upcase!(to get the all-uppercase version of a string) and
uniq!(to get the unique elements of an array). Long story short, the bang means that you should use it with caution.
Usually this is because it modifies the object passed and returns it, as opposed to returning a modified copy of it. (In Ruby on Rails and many similar frameworks, this may also be because it will throw an exception if anything goes wrong. However, we will focus on core Ruby methods.) I'll show you another reason in a moment, but for now, let's just examine the normal usually-expected behavior. For instance:
will output FOO and then foo. While
str = 'foo' p str.upcase p str
upcasereturned the uppercased version of
str, it did not modify
str. On the other claw, if we add a bang, doing:
we get FOO and then FOO again! In other words,
str = 'foo' p str.upcase! p str
upcase!returned the uppercased version, just as the non-bang version did, but it also uppercased
Similarly, if we use
we get [1, 3, 7] and then [1, 3, 3, 7], showing again that the non-bang version returned the unique values within
arr = [1, 3, 3, 7] p arr.uniq p arr
arr, but did not modify
arr, whereas if we add a bang and do:
we get [1, 3, 7] and then [1, 3, 7] again, showing that
arr = [1, 3, 3, 7] p arr.uniq! p arr
arritself was modified this time.
So far so good.
But wait! There's more! There's another big bad gotcha waiting to getcha!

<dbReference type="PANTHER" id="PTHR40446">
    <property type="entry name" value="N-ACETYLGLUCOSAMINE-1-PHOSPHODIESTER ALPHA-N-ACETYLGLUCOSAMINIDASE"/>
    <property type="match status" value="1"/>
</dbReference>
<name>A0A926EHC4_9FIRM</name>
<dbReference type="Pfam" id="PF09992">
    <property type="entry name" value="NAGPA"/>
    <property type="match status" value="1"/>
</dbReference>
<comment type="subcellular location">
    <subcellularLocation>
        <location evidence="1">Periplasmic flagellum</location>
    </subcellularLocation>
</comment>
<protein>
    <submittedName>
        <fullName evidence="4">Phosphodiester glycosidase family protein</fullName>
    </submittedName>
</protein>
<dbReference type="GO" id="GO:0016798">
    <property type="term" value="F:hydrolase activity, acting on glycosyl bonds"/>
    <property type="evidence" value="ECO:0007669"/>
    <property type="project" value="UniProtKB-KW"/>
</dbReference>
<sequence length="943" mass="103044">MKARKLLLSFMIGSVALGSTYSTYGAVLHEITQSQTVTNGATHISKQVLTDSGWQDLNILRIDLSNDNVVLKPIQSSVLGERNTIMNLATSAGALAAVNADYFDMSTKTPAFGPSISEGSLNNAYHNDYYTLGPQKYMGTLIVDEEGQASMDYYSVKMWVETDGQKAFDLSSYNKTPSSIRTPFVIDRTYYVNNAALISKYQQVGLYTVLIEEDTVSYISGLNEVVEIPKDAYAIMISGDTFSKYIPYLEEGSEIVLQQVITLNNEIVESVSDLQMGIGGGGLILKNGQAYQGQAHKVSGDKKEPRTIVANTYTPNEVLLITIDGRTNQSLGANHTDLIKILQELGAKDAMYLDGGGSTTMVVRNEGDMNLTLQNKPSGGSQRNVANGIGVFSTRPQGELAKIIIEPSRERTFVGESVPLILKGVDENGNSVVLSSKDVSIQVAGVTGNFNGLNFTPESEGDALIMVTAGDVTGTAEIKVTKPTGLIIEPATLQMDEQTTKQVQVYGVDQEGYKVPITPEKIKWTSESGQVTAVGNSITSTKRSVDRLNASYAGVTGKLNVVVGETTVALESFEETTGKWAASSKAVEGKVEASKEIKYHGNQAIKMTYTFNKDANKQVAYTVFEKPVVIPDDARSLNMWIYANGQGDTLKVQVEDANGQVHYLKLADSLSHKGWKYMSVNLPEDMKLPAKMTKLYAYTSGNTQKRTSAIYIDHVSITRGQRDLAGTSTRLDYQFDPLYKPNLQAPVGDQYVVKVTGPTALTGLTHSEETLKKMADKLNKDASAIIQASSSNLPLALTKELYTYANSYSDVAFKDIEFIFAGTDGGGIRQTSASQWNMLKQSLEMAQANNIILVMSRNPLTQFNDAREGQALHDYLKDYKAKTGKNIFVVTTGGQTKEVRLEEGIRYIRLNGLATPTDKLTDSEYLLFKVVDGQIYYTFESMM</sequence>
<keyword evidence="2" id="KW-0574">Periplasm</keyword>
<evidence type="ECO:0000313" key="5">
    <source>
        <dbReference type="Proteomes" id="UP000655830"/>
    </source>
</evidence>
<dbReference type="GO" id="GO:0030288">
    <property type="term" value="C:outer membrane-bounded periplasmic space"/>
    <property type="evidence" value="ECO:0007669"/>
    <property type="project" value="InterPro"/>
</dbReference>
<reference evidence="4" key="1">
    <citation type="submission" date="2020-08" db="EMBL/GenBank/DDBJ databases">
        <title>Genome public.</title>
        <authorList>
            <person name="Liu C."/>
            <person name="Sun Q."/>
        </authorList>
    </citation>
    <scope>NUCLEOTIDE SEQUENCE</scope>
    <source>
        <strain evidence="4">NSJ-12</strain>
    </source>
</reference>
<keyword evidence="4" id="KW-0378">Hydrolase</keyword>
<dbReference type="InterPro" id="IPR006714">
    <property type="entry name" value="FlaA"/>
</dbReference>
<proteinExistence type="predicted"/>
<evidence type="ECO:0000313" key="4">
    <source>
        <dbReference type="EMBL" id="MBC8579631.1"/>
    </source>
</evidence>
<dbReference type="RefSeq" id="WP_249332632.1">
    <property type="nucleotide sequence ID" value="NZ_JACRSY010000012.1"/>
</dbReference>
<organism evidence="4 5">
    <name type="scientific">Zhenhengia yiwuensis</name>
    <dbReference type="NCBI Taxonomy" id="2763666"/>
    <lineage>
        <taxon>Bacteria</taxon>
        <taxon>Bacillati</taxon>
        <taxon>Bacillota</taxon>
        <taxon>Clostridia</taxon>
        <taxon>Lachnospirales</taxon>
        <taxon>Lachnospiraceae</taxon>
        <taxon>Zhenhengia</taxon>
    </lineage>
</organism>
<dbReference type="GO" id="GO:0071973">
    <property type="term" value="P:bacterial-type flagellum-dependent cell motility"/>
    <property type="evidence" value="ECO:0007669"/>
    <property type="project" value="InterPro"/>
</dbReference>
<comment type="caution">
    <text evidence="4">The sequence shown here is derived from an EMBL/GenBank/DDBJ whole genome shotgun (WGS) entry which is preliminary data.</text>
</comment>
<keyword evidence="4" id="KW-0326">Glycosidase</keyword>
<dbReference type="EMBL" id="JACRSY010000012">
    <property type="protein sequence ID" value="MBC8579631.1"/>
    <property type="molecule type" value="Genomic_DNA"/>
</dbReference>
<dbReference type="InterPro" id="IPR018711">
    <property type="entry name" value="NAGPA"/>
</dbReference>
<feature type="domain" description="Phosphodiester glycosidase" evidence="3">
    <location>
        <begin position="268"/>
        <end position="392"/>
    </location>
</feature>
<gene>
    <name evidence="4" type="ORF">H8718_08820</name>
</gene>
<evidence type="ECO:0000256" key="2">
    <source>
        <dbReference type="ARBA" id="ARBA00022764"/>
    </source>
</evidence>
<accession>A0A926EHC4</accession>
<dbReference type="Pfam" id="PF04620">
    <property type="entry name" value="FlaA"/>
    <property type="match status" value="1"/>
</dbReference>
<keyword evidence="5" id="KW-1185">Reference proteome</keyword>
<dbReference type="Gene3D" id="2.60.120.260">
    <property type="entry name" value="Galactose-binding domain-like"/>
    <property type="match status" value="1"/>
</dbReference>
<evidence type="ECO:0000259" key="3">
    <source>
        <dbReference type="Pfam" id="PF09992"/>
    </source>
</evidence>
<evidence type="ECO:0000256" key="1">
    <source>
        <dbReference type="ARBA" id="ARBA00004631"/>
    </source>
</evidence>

Do not depend on the bang versions returning the same value as the non-bang versions! (Even though that value seems to be the whole point of both functions!)
In the specific cases above, yes they do. But let's look at what happens if the variable is already how we want -- in other words, if the string is already all uppercase, or the array already has only unique values. If we do:
then, as expected, since it already fit our needs,
str = 'FOO' p str.upcase! p str
stris unchanged. But look at
Let's see what happens in the numeric case. If we do:
then, just as above,
arr = [1, 3, 7] p arr.uniq! p arr
arris unchanged... but
nil! How come?
Long story short, standard Ruby bang methods often return
nilif no change was needed.
Worse yet, even that is not completely consistent. When using any bang-method that you are not already very familiar with, be sure to RTFM.
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